Bookish Bits: John Green

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I simultaneously love and hate ‘Turtles all the Way Down” It’s a masterpiece built up of poetic language and intricately created characters. It’s also my new favourite Green book and thus I forgive him for the extended absence. For a minute there was a worry that his words wouldn’t imbed themselves quite so deeply as they had done during my lonely, self discovering, teen years but I needn’t have worried because the soul he’s so evidently woven through passages of unfaltering craftsmanship could appease the readership of any age. There is a philosophical tone throughout that wriggles in the brain as Green presents us with common Greeny themes: Growth, identity, relationships. There was no slow building, no half there chapters or quick fix sentences to bring down the tone of the words, every thing was carefully structured. And this is why I hate it.

I write often, I have to write often, it’s how I deal with a whole host of rubbish catapulting through my head. But nothing I write matches the brilliance of this. And it’s this book that hits my creative self the hardest because it’s always the characters that I give my devotion too. Building them through mood boards and poems, quotes and photographs and art and cities. Every person I write will have a whole background, pages in my scribble notebook dedicated to different elements that make up a personality. But Holmesy is just so solidly presented, such a relatable dialogue, that I lost myself so purely in the narrative of the novel.

‘”I was so good at being a kid, and so terrible at being whatever I was now.”‘ TATWD

Before, I’d marvelled at the mystery surrounding the women in Green’s books. My favourite novel of his has always been Paper Town’s and I’ve read everything he’s written. Margo was this marvellous enigma that I intended to be when I was fifteen and reading the book for the first time. It was when my longing for escape truly started. I re read it so often but never wore it out. I loved that ‘unfulfilling’ ending everyone got so hung up on, actually I thought it was perfect. A long road trip, a long journey and then? A mundane destination. Brilliant. In a lot of my earlier journal entries you can tell in the try hard quirk of my writing that I was trying to become this figure of unattainment and attraction, just like Alaska and Margo. I was encouraging myself to be poetry without really taking into consideration that the narrators were male teens, a perspective I was always going to be detached from. There was this brutality to the female figures, one that reminded me of the boys in The Virgin Suicides, peeping in on the lives of these girls and creating their identities for them based on the fragile grasp they held on their own identity, based on that awkward stage when puberty hits and everyone’s giving into that new urge, driven by the idea of sex and the new appeal of their once completely neutral peers.

“Margo always loved mysteries. And in everything that came afterward, I could never stop thinking that maybe she loved mysteries so much that she became one.” PT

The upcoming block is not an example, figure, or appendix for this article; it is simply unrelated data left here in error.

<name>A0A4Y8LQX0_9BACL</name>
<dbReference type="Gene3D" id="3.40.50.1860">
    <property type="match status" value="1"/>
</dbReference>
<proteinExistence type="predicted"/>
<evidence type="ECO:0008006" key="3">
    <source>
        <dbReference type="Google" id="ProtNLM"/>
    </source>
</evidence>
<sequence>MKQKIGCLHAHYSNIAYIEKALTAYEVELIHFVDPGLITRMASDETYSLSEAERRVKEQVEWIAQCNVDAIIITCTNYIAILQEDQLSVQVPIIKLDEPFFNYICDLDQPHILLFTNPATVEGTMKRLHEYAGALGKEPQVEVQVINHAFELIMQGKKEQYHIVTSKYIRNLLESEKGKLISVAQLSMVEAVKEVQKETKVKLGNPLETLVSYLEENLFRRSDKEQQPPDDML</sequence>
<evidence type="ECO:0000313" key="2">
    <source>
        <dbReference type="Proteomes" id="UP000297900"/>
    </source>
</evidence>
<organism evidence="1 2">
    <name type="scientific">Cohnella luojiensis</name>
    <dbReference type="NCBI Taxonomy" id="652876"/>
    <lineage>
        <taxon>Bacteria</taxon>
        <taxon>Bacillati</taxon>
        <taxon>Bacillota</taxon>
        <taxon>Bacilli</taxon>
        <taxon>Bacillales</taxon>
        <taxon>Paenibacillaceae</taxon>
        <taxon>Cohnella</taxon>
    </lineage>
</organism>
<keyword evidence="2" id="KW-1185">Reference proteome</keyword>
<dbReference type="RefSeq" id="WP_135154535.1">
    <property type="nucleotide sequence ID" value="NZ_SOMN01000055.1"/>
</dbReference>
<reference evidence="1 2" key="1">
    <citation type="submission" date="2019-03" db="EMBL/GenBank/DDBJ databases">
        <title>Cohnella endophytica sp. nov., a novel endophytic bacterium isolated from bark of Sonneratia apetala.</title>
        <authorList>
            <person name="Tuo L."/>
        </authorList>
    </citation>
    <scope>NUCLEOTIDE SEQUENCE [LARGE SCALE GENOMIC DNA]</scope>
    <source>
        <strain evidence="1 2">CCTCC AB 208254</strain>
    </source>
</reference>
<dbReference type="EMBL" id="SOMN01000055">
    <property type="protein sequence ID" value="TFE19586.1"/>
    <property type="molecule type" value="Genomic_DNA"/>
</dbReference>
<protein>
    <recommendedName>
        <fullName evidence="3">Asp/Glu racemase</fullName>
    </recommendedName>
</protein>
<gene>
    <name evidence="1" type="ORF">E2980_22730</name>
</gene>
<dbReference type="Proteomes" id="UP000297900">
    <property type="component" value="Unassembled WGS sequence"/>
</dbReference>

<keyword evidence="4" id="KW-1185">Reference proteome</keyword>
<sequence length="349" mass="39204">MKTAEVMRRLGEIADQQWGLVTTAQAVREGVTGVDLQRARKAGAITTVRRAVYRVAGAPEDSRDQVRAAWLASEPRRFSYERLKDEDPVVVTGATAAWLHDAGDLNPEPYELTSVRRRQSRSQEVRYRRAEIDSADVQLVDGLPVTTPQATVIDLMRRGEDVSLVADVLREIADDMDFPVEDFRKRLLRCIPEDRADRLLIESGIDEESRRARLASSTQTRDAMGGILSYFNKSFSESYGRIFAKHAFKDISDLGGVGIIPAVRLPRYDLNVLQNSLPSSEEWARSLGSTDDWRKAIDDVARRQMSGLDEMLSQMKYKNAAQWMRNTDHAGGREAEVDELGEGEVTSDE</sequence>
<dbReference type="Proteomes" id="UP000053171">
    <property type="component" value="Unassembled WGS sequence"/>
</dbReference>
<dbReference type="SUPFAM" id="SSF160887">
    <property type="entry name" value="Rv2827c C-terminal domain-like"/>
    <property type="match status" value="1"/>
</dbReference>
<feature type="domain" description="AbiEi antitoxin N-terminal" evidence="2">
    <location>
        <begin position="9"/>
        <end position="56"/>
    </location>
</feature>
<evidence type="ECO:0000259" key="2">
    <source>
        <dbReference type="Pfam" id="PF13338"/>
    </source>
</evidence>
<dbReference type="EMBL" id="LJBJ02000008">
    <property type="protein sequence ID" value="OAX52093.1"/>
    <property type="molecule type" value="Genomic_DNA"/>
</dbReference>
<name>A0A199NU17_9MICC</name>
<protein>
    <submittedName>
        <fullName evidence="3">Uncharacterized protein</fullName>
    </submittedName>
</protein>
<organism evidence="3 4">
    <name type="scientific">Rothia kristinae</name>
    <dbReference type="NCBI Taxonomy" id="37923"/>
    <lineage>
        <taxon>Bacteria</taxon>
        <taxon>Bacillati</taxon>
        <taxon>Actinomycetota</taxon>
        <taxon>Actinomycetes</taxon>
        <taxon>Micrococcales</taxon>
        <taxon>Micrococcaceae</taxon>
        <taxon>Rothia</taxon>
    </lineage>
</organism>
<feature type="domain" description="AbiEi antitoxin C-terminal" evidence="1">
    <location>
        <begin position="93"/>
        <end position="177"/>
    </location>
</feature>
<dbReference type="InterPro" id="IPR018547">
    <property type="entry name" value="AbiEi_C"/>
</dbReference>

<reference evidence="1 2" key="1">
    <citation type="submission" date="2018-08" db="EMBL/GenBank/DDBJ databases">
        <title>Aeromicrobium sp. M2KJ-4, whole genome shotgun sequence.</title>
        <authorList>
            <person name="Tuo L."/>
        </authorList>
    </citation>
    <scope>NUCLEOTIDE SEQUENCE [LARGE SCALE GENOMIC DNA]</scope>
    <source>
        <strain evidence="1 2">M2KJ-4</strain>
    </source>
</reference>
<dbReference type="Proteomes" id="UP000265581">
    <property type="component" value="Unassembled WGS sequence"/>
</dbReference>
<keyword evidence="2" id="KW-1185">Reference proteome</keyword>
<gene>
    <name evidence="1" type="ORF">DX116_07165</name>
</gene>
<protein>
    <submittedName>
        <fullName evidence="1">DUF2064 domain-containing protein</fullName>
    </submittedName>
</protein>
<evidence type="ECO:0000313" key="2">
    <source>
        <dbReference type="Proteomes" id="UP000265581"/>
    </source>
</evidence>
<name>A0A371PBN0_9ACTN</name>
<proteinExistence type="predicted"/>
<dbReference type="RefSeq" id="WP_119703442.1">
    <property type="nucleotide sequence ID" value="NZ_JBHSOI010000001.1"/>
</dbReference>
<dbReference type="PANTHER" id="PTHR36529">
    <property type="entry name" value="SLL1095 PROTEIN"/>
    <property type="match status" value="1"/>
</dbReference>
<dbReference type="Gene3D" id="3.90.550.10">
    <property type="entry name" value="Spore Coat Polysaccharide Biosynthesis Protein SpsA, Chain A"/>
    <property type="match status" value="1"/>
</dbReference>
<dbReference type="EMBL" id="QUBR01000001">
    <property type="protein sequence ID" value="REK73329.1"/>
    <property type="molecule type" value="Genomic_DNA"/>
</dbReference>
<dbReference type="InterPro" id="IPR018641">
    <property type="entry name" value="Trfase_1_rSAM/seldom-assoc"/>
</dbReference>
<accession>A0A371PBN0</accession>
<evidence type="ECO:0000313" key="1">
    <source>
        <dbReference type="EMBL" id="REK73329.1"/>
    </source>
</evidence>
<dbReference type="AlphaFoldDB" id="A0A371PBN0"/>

So Turtles impressed me more in that the narrative is female. And not only female but a teen female suffering at the expense of her mental health. There were passages that broke me, where I had to step back and just breathe for a minute. As difficult as The Fault in Our Stars often became to read and as distraught as Looking for Alaska may have made me, the hurt reading this novel was on a new scale. When Holmesy battles with herself and asks to be free of her torment? That was troubling. If you’ve ever lived as the victim, at the hands of yourself, whatever category of illness that might be, then the punch is there in these raw lines. It’s such an important topic to explore, especially in young adult fiction.

“You just, like, hate yourself? You hate being yourself?”
“There’s no self to hate. It’s like, when I look into myself, there’s no actual me—just a bunch of thoughts and behaviors and circumstances. And a lot of them just don’t feel like they’re mine. They’re not things I want to think or do or whatever. And when I do look for the, like, Real Me, I never find it. It’s like those nesting dolls, you know? The ones that are hollow, and then when you open them up, there’s a smaller doll inside, and you keep opening hollow dolls until eventually you get to the smallest one, and it’s solid all the way through. But with me, I don’t think there is one that is solid. They just keep getting smaller.” TATWD

I’m not sure, however, what it says about Green, that all of his female characters seem to be suffering. Perhaps that’s the analyse-everything-in-the-book-and-tear-it-apart mentality I developed studying literature but it’s still on my mind writing this a week after finishing the book and I feel like maybe I might want to look into it a little more closely. Or maybe just the representation of females in young adult fiction in general.

Regardless there is power in the writing here, there is power in expressing the many faces of teen mental health, and there is power in taking six years to make sure you perfectly do your creative pursuits justice. Kudos to Green and his new modern classic, ay?

Let me know your own opinions on the book! I know I read heaps of differing perspectives on goodreads and I’m always keen to hear new opinions.

What should I read next?

All the love and blissful vibes, N x

 

Author: nikki

In a constant existential crisis, dipping me toe in everything, trying me best.

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